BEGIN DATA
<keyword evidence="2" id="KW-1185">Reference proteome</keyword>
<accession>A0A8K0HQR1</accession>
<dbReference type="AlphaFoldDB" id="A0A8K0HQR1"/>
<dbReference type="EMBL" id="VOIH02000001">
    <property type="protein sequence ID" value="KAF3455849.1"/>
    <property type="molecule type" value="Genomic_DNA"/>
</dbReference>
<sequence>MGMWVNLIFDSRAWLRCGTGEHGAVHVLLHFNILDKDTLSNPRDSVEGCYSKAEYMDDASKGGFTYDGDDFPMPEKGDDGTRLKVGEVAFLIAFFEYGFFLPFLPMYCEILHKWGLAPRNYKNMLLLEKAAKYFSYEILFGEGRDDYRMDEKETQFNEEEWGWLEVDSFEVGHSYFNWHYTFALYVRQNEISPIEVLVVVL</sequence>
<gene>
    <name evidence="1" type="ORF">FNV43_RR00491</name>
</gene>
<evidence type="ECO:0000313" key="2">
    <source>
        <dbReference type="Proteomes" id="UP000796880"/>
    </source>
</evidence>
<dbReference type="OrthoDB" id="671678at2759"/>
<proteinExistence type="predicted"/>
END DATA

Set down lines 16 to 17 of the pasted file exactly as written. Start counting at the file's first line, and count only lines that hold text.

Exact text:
</evidence>
<dbReference type="OrthoDB" id="671678at2759"/>